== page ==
## Monday, September 20, 2004

Robert Rips Rasmussen Report

The Rasmussen Report discusses data on good days (of the week) for Kerry and Bush. For some utterly mysterious reason, Rasmussenreports reports the average by release day "The data presented at the table to the left is based upon release days. Our data is released as a three-day rolling average, so the data is collected on the three nights prior to the release day (i.e.--results released Thursday use interviews conducted on Monday, Tuesday, and Wednesday nights)."

This means that Rasmussen reports the average of moving averages. This is crazy, Give 16,500 observations per week day, there is no need for a moving average. It is not possible to extract the results by day of polling from the moving average (and uninvertable ma). This not only makes it much more difficult to figure out what the numbers means but also reduces the precision of the following estimate.

On Thursday, Friday and Saturday, Rasmussen reports the average of results for 3 week days. on average of average of moving average, Bush is up 2 2/3 % on such days. On Wednesday and Sunday, Rasmussen reports results from two weekdays and one weekend (respectively Sunday and Saturday). Kery is up on average 0.2%. On Monday and Tuesday, Rasmussen averages over two weekend days and one weekday. Kerry is up on average o.35%. On average to the fourth replacing a weekday with a weekend day helps Kerry slightly more than 0.3o8%. Each day is divided by 3 (in the moving average) so the estimated difference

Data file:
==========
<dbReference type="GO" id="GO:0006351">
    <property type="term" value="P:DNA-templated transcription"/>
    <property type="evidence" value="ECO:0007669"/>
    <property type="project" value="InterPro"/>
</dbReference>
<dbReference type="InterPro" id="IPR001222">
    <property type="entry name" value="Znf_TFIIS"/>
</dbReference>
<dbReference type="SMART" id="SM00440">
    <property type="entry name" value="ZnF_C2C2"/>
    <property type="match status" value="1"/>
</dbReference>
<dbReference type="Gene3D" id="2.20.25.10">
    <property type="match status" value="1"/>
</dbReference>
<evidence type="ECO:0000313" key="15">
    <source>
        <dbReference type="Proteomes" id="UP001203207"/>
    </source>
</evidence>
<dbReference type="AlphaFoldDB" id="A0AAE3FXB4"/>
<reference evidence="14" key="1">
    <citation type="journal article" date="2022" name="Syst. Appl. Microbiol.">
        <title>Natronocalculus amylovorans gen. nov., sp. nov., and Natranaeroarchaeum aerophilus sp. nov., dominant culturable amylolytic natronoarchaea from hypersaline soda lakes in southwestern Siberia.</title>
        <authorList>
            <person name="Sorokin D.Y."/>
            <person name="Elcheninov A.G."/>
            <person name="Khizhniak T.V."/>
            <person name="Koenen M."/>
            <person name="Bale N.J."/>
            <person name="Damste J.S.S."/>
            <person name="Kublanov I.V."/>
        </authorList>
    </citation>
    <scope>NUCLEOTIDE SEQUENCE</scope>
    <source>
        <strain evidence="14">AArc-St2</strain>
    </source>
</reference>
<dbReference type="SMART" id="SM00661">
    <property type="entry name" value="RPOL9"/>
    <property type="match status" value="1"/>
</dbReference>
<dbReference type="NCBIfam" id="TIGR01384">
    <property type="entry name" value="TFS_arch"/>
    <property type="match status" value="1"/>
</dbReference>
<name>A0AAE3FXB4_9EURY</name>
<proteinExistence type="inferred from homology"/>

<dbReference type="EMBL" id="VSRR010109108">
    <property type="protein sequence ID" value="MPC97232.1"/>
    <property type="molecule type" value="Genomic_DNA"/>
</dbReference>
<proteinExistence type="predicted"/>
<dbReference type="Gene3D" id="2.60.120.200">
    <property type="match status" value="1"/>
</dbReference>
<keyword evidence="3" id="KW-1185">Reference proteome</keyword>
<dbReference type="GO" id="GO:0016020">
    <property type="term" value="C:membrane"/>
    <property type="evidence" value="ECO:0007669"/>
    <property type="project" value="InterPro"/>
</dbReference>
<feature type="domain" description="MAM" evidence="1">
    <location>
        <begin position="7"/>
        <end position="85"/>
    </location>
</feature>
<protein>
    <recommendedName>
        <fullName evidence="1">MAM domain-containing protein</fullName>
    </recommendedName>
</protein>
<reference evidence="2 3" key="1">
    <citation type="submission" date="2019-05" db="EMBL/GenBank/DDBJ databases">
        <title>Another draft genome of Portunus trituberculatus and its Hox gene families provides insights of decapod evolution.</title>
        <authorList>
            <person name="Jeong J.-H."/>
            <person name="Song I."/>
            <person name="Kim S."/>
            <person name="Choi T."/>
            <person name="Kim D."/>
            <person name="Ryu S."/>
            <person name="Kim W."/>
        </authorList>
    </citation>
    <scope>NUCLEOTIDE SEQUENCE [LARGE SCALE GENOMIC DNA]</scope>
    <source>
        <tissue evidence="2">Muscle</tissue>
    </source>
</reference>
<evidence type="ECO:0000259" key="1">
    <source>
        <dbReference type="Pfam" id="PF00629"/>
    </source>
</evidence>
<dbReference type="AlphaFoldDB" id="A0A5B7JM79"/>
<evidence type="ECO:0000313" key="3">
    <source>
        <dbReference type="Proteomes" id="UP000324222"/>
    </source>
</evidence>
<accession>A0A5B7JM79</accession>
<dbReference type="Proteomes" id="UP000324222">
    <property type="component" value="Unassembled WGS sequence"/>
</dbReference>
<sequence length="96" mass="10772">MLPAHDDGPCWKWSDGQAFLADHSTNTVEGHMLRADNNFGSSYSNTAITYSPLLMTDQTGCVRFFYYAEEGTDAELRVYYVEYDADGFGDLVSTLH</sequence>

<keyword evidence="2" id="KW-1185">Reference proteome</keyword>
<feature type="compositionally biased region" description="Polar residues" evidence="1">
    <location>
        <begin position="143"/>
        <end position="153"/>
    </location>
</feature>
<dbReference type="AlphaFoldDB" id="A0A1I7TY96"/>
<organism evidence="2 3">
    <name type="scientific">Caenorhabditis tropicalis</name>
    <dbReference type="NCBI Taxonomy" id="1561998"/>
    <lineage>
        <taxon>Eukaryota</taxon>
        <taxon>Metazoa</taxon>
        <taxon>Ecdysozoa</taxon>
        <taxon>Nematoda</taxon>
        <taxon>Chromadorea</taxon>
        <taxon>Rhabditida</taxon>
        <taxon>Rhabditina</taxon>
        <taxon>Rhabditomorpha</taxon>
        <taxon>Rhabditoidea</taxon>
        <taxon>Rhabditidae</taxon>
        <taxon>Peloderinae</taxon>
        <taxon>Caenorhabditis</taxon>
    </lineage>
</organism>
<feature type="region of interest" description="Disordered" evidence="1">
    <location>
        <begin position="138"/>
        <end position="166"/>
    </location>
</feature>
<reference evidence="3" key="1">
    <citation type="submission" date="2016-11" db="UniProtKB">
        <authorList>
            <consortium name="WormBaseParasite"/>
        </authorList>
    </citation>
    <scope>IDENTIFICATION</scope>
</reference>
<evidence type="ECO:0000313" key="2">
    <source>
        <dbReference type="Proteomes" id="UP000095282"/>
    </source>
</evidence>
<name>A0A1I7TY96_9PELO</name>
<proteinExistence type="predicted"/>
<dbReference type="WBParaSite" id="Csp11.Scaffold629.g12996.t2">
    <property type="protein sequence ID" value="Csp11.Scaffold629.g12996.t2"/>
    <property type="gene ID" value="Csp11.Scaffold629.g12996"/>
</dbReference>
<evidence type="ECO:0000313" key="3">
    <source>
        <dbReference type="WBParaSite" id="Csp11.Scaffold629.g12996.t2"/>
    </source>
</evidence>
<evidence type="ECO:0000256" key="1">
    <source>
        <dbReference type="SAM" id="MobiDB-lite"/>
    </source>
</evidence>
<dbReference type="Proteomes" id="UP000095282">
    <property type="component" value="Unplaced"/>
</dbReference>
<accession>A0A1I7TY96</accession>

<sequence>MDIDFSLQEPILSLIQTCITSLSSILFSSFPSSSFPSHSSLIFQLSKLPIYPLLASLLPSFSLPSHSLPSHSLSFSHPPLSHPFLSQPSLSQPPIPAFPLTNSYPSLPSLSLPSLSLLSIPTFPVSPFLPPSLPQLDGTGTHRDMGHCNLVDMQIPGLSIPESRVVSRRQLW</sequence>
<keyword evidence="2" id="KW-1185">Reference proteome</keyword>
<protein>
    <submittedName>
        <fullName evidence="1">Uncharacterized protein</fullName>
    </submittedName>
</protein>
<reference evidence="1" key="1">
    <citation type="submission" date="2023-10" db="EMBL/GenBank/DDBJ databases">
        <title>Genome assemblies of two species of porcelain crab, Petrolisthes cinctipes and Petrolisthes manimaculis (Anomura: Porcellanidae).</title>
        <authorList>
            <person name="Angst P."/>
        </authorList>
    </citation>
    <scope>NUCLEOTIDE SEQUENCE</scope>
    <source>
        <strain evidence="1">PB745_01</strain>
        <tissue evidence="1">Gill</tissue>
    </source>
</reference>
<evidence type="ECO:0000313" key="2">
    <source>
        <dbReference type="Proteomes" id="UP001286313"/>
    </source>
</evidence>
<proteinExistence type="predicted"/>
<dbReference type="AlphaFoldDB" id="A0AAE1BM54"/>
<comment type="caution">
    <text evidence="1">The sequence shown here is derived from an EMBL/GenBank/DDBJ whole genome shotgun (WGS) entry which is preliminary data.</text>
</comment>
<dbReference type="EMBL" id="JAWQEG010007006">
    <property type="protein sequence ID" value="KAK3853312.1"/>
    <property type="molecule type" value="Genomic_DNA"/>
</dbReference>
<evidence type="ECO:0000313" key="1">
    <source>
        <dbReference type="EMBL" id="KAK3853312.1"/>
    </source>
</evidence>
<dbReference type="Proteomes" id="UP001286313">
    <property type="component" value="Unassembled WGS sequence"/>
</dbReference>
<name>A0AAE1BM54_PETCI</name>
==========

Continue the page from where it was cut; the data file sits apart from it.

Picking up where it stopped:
(Bush-Kerry)_weekday - (Bush-Kerry)_weekday is slightly more than 0.924%. This is not a huge number.

However the standard errors of the release day averages are less than half of a percent (1/7*root(10)). The overlap of subtracted days and further averaging makes ... well the standard error of the 0.924% estimate very hard to calculate but small. If the point estimate extracted from Rasmussen's average of moving averages is correct, then the evidence of a weekday vs weekend effect is not statistically significant at the 5% level.

Let's pretend that Bush-Kerry is 0.9% lower on weekends then on weekdays. There are about 33,000 weekend observations and about 82,5000 weekday observations. For each observation the variance Bush-Kerry is almost exactly 1 (slightly less as don't know and other are worth zero but almost exactly). The variance of the average Bush - Kerry on weekends is 1/33,000. The variance of the average Bush-Kerry on weekdays is 1/82,500. These are two independent samples so the variance of the difference is the sum of the variance 7/165,00 so the standard error is 1/(100root(2.34)) that is 1/(root(2.34)) % which is a little less than 2/3. This means that 0.9 is slightly more than 1.35 standard errors. Evidence that weekdends are better for Kerry than weekdays, but not, according to the agreed convention, strong evidence.